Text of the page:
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The Wonderland Project: Of the People, By the People, For the People

Zero budget. A few last-minute grants. All pro-bono work. Welcome to Wonderland, a month-long, multi-site art exhibition in the Tenderloin. Curated by Bay Area native Lance Fung, this project is the result of a collaborative effort between the neighborhood’s residents, nonprofits and city organizations like the North of Market Community Benefit District and groundbreaking local, national and international artist teams. More than just an art exhibit, this project is a platform for social engagement in true grass-roots fashion. Make no mistake—Lance states very clearly that the Wonderland Project is no attempt to gentrify a vital SF neighborhood. It’s simply, in the vein of all his work, a chance to stimulate the existing community from the ground up. Without further ado, a few words about the project by Lance Fung himself.

Wonderland is an interesting word choice in the Tenderloin context. Can you elaborate on this concept?
For me, it is a fairly ambiguous yet loaded word. It conjures up images of many things—from an amusement park to an adult theater. I like that contradiction and I believe that both life and the Tenderloin fall into that description. The word also has a timeless feeling—it can be past, present and future—which is something this exhibit is trying to examine and be a part of. 

Of all the neighborhoods in San Francisco, why did you choose the Tenderloin for this project?
It's a center of diversity—homelessness, crime, prostitution, drugs, no income, low income, immigrant families, senior citizens, artists and writers all coexist in this hugely interesting micro-culture. 

How did you choose the artists involved in this collaboration?
It started as the natural extension of an MFA course I was teaching at the SF Art Institute. The work was so good I decided to embellish—now students and professors from all three of SF's art schools are participating. I invited my contacts in the art world who I thought would be interested. Then, local artists came about it through word-of-mouth and the project really started to grow organically. Now Wonderland includes almost 80 artists—from established to self-taught to SRO (single resident occupancy) residents, street people, immigrants youth and more. This is exactly what I wanted to happen—it's not just people I know. It's authentic and truly of the community.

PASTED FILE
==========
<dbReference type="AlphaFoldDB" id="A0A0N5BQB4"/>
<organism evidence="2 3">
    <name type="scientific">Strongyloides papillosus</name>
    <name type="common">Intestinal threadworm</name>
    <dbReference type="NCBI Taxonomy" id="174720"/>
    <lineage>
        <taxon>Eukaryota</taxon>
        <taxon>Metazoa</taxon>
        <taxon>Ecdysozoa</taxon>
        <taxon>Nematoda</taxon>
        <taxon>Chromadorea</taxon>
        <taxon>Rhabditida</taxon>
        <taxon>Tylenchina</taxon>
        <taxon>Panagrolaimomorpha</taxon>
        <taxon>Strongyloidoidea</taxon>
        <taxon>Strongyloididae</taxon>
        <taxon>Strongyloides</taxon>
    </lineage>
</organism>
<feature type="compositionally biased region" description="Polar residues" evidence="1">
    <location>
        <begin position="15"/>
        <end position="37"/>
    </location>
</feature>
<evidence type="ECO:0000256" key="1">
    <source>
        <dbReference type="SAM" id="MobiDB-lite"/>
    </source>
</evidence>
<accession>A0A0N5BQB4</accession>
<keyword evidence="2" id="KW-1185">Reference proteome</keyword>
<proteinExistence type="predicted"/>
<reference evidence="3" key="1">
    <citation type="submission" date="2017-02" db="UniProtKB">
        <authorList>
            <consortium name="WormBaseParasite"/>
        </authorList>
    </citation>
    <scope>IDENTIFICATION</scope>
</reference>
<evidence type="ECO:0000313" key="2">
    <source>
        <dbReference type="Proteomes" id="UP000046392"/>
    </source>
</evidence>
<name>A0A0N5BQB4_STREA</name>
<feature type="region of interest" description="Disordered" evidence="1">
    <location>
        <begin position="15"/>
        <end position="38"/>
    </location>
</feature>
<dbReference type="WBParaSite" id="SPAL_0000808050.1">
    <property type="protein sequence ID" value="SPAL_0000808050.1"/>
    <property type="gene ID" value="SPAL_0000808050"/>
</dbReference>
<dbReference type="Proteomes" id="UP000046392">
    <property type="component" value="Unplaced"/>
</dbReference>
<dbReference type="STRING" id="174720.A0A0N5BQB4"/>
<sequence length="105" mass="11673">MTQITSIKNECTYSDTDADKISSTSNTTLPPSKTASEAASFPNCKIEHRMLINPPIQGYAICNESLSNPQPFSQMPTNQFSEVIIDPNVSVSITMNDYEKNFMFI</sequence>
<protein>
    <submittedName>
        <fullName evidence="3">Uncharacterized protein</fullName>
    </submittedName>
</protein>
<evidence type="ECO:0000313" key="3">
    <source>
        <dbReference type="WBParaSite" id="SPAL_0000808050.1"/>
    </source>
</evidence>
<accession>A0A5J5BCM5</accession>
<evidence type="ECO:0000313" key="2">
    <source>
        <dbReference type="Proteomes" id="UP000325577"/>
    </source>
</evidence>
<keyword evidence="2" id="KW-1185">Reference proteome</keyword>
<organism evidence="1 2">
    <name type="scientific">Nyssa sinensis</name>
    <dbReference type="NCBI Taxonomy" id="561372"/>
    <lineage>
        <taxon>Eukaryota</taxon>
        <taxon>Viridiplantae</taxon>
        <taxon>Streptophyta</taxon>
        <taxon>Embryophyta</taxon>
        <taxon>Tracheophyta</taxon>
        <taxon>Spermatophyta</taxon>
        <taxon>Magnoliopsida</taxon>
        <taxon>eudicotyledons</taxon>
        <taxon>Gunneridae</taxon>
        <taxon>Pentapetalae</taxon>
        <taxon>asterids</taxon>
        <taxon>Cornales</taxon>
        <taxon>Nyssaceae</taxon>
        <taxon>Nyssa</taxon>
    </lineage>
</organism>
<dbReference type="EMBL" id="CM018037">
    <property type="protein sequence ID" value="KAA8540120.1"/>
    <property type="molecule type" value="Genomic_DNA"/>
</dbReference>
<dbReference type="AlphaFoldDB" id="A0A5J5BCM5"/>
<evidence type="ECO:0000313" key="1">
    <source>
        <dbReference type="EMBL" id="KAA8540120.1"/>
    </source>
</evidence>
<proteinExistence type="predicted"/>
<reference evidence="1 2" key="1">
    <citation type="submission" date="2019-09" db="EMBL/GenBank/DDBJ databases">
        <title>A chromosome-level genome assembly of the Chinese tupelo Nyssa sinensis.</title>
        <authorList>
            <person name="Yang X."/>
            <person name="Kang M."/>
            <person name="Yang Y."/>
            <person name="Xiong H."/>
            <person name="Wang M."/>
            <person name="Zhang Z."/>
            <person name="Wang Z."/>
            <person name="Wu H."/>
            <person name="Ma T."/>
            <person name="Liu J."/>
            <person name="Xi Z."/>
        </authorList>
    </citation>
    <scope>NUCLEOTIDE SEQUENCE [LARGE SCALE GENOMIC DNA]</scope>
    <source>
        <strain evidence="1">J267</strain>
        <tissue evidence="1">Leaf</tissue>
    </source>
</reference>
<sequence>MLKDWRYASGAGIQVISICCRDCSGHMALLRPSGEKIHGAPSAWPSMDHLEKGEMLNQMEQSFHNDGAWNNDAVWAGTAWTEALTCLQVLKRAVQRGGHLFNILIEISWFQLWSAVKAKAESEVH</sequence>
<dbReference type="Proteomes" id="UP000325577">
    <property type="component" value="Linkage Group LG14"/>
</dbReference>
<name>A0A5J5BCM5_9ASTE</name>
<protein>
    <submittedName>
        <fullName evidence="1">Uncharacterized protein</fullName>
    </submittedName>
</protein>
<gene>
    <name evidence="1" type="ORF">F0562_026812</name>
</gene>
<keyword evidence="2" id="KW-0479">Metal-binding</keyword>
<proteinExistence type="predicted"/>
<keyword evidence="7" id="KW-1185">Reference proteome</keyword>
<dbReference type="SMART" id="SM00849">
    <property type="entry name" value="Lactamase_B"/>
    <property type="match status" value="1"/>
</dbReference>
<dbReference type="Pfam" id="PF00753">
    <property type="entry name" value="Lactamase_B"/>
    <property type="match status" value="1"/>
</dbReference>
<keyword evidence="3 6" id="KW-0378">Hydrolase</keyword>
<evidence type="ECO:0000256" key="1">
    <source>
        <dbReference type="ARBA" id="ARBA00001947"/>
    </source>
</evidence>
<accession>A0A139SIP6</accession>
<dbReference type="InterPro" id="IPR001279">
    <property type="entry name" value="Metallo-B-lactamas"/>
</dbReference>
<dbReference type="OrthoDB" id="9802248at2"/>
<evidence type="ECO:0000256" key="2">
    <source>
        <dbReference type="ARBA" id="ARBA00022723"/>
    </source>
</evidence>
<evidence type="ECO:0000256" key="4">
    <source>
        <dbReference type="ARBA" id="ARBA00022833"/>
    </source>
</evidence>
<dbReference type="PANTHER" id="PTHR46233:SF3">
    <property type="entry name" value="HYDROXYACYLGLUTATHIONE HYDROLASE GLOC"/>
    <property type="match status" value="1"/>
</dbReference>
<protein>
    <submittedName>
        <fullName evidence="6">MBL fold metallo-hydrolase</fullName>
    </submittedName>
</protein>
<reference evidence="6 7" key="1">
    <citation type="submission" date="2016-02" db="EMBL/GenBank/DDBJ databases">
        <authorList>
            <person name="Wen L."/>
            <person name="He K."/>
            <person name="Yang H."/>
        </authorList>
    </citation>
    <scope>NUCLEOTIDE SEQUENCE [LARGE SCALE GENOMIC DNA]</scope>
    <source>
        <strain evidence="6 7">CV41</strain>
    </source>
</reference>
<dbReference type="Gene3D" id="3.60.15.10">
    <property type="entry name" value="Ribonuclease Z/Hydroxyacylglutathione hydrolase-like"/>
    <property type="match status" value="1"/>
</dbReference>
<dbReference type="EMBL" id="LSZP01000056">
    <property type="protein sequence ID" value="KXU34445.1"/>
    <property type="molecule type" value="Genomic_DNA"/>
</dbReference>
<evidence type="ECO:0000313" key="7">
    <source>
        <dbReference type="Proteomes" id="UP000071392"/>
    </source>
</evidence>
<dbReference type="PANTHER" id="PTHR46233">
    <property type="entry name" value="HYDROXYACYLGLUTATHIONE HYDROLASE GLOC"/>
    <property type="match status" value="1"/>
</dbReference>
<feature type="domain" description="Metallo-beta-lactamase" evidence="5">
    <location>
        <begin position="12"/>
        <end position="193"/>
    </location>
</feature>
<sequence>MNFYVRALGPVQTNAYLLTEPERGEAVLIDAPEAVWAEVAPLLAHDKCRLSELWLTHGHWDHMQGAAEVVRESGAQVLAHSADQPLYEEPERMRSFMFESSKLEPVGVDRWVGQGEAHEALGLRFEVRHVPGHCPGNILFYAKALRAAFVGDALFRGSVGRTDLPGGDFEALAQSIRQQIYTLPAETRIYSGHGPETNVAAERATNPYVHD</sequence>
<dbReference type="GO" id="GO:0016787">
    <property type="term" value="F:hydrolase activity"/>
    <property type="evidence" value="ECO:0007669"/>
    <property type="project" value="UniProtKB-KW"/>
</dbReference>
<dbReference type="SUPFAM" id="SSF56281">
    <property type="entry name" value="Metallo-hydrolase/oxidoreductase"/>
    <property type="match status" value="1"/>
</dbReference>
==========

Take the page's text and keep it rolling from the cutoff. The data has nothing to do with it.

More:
How have the residents of this neighborhood reacted to and interacted with Wonderland?
Residents are talking. They said, "Do something in this neighborhood. Please. Do it with us and by us." They've actively engaged and have voiced their opinions from the start. This project is so embedded within the fabric of the community and the work is truly coming from the people. So far we've heard nothing negative from within the TL, but I'm sure we will. How can you not?

Was there any concern on your part that some of the art might seem voyeuristic or exploitative?
This project has been a hotbed of issues from the start. I had no idea that doing site-specific work in the TL would would trigger so many emotions and fears, both from the inside and out. I had to be aware of the local sensitivity and figure out how to avoid amplifying a mythology about a group of people. There will be artists that walk the line and people will judge which ones were successful and which ones weren't, but the main objective was that these artists, from the TL and from outside the TL, engage with organizations in the neighborhood, thus avoiding this sense of outsiders peeping in and illustrating a false perception.

This show lasts for one month only. How will the community continue to engage in positive change once Wonderland is gone?
We're encouraging artists to continue working together in the community. We're hoping this will initiate monthly programming amongst the residents and organizations within the TL. And if all goes well, we will look into bringing the project back next year. We really want to continue what we've started because we've only hit the tip of the iceberg. There are so few opportunities for locals to be part of the contemporary art world and I want Wonderland to help bridge that gap.

Describe what you think the Tenderloin will be like in 5-10 years.
Not so physically different from what it is now. I would hope that the wonderful variety of ethnicities, ages and lifestyles unique to the TL remain while the economic disparity and illegal activity diminish. I hope that it becomes less of a place to be avoided and more of a destination for dining, entertainment and art. I am not for gentrification but rather creating a standard of safety and cleanliness that we should all demand. The TL is a place in the city that provides affordable housing for those who otherwise could not make a home here. I hope that, with the help of city officials and social leaders, the residents of this neighborhood will be able to see their home with an increased sense of ownership and pride, transforming the spirit of the TL without forcing anyone out.

The exhibition runs from 10/17-11/15, with a symposium on 10/18, and is free and open to the public. Check the Wonderland Project's website for the list of locations, times, artists and more.